The most famous Akita, unquestionably, was one named Hachiko. Chuken Hachiko—­Faithful Dog Hachiko—­belonged to Dr. Hidesaburo Ueno, a professor of agricultural engineering at the University of Tokyo. Starting when he was a puppy in 1924, the Akita would walk with Dr. Ueno to Shibuya Station each morning. Then, each night, he would meet his owner at that same platform. This continued for over a year. Nearly four hundred happy reunions—­the dog equally joyous, every time.

But then, on May 21, 1925—­a tragedy. Dr. Ueno died, in his office at the university, of a cerebral hemorrhage. That night, Hachiko waited for the train’s return; when his owner didn’t show, the dog simply went home, to the family residence. And so it would be—­every night—­for the next ten years. The Akita would walk through the city streets and wait patiently for the evening train. No matter what the weather—­fierce heat or swirling snow—­he would sit in the place where his owner had once appeared.

Did he dream of the reunion—­lying there, resting, waiting for the train that never came? What is an animal’s sense of the past? Do their memories work like ours? Do they remember on a reel, the way we can, images from our lost past appearing in our imaginations, unbidden, sudden, almost uncontrollable? After a loss do they dream the way humans do, of the lost individual? Of the beloved? The vanished?

After Hachiko’s death in 1935, the station installed bronze footprints—­and a plaque—­at the point where he’d stood. The statue that commemorates him is the most frequently visited monument in all of Japan. Every year, on March 8—­the day the dog died—­Shibuya Station holds a solemn memorial, one that is attended by hundreds of dog owners.

For Japan, this story became a story of national importance. In the last photograph of the Akita’s dead body, eleven men, two women, and one infant are gathered. All of them avert their eyes from the photographer. They look, instead, at the corpse of the poor animal—­stretched on a wooden pallet in front of them. Their hands are clasped together. Their heads are—­almost uniformly—­bowed in prayer. It is a powerful statement: so many people gathered in prayer for the soul of a single animal.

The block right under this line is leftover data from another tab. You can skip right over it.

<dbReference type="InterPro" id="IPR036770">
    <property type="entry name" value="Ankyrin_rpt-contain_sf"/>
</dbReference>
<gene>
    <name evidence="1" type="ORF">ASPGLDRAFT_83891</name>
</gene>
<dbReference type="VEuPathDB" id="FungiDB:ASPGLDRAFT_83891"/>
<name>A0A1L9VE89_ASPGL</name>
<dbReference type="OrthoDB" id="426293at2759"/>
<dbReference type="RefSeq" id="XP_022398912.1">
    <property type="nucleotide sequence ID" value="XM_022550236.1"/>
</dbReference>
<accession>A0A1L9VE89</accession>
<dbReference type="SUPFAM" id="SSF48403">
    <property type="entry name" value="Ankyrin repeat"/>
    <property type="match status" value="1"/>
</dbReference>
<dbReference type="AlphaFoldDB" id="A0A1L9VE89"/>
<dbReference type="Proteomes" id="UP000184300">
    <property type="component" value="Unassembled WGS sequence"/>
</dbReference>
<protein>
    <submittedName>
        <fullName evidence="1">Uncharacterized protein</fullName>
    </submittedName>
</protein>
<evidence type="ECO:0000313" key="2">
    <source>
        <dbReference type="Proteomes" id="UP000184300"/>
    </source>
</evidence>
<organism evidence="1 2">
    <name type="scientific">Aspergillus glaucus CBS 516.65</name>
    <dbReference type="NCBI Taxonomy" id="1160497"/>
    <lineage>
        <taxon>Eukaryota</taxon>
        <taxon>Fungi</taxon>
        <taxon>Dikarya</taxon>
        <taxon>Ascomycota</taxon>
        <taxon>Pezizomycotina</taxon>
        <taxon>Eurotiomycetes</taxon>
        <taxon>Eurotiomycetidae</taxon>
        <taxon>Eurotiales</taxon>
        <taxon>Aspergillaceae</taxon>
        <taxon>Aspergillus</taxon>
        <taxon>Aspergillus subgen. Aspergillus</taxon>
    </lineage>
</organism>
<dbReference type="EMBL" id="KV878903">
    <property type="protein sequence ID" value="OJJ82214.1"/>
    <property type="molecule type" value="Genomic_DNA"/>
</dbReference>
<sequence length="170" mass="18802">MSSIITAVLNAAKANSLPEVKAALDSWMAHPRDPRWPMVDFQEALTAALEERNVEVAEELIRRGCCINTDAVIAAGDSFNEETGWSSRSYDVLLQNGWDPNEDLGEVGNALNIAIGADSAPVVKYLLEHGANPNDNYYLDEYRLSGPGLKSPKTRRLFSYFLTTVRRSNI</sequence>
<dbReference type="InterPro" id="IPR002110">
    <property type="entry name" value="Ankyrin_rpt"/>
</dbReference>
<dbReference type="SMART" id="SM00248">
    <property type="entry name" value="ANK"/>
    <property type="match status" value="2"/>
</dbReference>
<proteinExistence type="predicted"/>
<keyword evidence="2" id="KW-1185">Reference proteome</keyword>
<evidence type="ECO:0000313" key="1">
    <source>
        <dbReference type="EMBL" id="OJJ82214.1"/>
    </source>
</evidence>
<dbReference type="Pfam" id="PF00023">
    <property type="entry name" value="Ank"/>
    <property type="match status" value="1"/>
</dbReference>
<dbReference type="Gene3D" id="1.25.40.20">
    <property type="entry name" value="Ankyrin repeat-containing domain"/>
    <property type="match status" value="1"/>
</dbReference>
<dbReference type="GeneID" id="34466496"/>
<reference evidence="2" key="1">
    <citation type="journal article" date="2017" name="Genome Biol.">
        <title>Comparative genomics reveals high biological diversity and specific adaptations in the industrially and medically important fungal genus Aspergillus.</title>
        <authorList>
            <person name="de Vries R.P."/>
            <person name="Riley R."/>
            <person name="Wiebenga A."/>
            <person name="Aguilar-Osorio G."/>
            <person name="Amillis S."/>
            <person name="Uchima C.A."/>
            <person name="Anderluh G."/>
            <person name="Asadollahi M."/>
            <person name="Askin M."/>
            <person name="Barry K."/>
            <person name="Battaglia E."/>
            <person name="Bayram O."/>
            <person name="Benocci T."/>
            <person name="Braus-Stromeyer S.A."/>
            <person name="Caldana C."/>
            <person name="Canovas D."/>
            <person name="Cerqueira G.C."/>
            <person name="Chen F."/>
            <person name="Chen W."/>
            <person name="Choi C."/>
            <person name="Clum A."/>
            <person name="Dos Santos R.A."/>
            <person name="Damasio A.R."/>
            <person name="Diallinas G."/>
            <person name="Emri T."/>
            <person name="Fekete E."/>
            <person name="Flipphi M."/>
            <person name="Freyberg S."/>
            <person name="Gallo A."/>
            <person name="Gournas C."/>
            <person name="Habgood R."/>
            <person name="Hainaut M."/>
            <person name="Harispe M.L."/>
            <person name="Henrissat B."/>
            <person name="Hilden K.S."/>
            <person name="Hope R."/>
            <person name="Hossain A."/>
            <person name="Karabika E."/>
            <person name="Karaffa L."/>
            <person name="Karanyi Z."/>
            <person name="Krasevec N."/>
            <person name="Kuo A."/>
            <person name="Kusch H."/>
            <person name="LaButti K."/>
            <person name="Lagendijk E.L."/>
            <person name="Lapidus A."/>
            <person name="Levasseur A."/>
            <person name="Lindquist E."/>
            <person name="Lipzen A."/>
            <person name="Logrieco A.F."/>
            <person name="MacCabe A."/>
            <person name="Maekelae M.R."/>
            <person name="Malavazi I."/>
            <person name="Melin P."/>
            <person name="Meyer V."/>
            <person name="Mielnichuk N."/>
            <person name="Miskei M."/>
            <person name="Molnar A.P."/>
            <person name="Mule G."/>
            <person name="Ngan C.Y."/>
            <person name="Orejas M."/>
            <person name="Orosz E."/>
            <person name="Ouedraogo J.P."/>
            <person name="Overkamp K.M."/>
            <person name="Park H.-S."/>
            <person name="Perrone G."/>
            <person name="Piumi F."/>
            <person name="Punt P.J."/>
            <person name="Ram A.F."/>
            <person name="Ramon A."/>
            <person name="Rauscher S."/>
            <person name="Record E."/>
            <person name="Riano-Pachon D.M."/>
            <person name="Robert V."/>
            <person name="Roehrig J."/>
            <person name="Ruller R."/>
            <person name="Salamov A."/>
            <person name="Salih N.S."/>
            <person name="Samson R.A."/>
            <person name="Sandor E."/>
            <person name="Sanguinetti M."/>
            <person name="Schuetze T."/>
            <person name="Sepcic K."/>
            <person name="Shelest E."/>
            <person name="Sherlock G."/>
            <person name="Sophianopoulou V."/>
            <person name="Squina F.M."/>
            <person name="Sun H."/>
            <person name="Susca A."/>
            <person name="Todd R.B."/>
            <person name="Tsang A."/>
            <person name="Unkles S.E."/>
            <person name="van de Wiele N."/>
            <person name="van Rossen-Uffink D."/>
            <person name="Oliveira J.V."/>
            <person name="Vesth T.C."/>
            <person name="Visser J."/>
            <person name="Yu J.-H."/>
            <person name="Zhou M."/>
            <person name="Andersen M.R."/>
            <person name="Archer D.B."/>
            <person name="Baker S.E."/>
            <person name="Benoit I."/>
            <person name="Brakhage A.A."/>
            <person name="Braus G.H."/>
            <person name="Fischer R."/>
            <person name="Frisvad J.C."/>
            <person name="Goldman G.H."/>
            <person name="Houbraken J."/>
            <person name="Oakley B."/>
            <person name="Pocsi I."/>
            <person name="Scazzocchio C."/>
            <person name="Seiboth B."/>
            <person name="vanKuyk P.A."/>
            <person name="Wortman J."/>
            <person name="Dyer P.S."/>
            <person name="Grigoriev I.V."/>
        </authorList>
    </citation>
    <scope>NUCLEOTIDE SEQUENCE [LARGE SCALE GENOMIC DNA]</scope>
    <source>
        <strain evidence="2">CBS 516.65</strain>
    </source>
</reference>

Like Hachiko, Oji was loyal. Each day, he would wait for Virginia to come home from the military base’s elementary school; he’d greet her enthusiastically outside the front door, leaping upward, nipping at her shoulders. Even today—­more than six decades later—­Virginia Marshall can close her eyes and see him. He surges up into the air, flicks his tail to the left, and seems to laugh—­all joy and radiance. Brown and white fur, charged with static electricity, sticks up, uncombed, at every possible angle.

Oji would follow Virginia around the house, as if he sensed her need for protection, going wherever she went, often lingering at the edge of a room or in a doorway, his head resting on his paws, his eyes alert, watchful. But he was also her playmate. One day in January 1953, in the formal dining room, disaster struck.

It is a scene that plays itself out again and again, in almost every country in the world. An eleven-­year-­old girl and her dog, playing indoors. A tennis ball arcs through the air; a vase plummets to the hardwood floor and shatters into thousands of fragments. The beating Virginia endured as a result of this was unimaginable. At the end of it, her mother staggered away, her own tears mixed with the sweat from the exertion of administering the corporal punishment.

Table of Contents

Author's Note xv

Prologue 3

Part 1 The Crucible 9

Part 2 Trait and Trace 33

Part 3 The Puppy 65

Part 4 The Flea and the Lion 119

Part 5 Endings 217

Epilogue 246

Thanks 251

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Dog Gone: A Lost Pet's Extraordinary Journey and the Family Who Brought Him Home 4 out of 5 based on 0 ratings. 1 reviews.
Anonymous More than 1 year ago
As the owner of a dog with Addisons, I knew I had to read this book. I was struck by the similarities between my dog and Gonker. But even more striking was the portrait of a family that wasn't perfect, but was all the more endearing for their imperfections. I thank the author and the Marshalls for sharing their lives and Gonker's story.